The three Brass Collimation Knobs, (ABOVE), were made by a fellow amateur astronomer and close friend, Jim, and were machined from a 1" round piece of brass bar stock. In my case, this modification came very cheep, about $15.00.
In the photo, (ABOVE, LEFT), you can see the original collimation wing nuts and a factory installed 1/4"-20 thread bolt retainer insert. Brass was used for its natural thread lubricating qualities and the fact that the threads will NEVER GAUL from friction like steel against steel may do. Although brass is much softer then steel, you will not have to worry that the threads will ever strip out. Think about it, just how much do you think you will be turning these knobs? Not much as you will not wish to throw your telescope out of collimation. You will only turn these knobs when you need to re collimate your mirror and that will require just a very small turn of the knob. However, these knobs will make it much easier to collimate your mirror as they are easier to hold onto and turn then the original wing nuts. They are also aesthetically nice lookingThe bolt retainer was never mentioned in the instructions that came with the telescope and is unused in this telescope model just like three flat headed bolts that came with the Starfinder. I know, I called them and asked. However, this bolt retainer makes a great place to hang a counter balance weight, described in the Counter Balance Weights section from the main page.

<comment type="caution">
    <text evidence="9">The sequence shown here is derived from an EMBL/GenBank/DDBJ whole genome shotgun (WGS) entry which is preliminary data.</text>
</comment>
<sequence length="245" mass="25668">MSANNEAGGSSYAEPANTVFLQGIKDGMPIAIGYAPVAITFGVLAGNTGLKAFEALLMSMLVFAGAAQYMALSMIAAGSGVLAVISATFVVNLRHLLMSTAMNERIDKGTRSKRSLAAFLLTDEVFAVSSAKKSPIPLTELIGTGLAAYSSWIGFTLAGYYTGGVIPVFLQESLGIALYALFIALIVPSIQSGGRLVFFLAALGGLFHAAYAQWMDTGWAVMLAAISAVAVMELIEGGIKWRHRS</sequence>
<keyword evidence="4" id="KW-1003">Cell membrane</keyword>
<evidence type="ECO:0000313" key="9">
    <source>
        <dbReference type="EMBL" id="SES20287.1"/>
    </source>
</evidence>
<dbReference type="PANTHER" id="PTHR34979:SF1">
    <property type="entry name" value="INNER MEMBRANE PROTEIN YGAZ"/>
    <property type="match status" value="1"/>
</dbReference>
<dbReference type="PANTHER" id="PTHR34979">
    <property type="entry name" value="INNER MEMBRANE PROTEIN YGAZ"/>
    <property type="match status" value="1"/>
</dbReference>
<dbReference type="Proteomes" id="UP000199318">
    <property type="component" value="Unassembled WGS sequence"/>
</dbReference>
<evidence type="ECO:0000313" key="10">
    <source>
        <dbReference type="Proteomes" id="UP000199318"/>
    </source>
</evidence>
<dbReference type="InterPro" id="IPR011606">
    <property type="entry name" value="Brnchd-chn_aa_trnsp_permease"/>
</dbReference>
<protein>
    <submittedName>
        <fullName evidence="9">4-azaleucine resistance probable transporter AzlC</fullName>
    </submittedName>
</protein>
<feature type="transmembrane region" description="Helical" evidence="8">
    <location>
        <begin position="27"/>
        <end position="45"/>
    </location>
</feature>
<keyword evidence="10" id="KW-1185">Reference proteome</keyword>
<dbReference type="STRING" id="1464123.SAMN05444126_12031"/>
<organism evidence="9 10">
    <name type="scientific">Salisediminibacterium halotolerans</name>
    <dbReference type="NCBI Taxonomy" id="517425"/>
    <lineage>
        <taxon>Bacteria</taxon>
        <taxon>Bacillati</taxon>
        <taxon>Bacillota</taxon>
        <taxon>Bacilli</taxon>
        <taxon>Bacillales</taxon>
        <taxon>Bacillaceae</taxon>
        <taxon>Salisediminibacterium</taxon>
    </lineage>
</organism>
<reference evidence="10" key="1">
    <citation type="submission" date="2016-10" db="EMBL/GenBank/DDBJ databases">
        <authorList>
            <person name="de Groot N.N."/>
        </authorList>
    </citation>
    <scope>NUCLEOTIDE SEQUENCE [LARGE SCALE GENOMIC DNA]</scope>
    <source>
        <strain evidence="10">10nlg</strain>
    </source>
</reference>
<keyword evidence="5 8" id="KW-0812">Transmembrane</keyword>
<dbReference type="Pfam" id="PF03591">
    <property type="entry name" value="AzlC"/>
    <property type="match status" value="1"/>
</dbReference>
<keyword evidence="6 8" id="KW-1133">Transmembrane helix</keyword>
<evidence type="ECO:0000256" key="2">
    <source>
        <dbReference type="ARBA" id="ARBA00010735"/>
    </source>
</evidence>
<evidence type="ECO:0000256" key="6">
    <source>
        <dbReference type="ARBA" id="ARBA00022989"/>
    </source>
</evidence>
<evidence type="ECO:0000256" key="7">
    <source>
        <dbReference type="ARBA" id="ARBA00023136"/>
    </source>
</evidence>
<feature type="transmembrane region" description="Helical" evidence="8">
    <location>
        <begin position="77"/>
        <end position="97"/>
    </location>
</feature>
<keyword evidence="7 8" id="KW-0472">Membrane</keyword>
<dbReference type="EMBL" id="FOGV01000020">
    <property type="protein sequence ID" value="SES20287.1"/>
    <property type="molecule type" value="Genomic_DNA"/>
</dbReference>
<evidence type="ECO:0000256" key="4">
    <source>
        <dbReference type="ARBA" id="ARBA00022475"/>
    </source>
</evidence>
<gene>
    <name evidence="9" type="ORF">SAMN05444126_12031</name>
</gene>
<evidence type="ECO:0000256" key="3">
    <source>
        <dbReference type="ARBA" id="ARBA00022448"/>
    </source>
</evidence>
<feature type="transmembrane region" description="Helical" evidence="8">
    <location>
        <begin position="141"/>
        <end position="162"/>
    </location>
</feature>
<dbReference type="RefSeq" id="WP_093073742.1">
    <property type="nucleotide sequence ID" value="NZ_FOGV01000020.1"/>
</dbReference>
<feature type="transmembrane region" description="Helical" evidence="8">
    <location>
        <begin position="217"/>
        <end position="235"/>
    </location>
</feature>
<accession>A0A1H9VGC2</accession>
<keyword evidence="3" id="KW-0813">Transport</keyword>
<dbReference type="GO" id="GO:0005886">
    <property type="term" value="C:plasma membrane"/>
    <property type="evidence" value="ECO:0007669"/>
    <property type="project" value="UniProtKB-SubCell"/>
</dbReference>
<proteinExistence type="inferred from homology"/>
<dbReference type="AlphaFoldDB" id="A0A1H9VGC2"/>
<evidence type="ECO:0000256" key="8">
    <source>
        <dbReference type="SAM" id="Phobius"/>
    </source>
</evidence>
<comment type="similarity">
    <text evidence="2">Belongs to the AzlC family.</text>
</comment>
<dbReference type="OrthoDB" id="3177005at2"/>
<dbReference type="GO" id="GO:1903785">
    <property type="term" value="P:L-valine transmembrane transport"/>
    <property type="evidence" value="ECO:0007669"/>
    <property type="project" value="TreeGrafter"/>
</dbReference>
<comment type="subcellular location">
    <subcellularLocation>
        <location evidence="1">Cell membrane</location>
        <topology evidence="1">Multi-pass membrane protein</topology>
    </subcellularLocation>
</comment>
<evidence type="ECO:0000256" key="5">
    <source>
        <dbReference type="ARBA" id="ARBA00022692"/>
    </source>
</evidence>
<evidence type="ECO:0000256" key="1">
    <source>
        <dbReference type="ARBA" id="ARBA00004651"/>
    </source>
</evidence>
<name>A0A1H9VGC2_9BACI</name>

All bolts and bolt retainers used on the Starfinder are 1/4"-20 threads.There is no sense for me to present additional pages on Collimation as there are a couple really great sites on the Internet already that cover Collimation very well. Therefore, if you are interested in reading up on Collimation of the Primary and Secondary mirrors of your Starfinder, and I would recommend it, just click on the URL link below.
Collimation by Mel Bartels
I would also like to recommend getting Orion's LaserMate Collimator for precision collimation. The LaserMate Collimator can also be obtained from Orion Telescopes.
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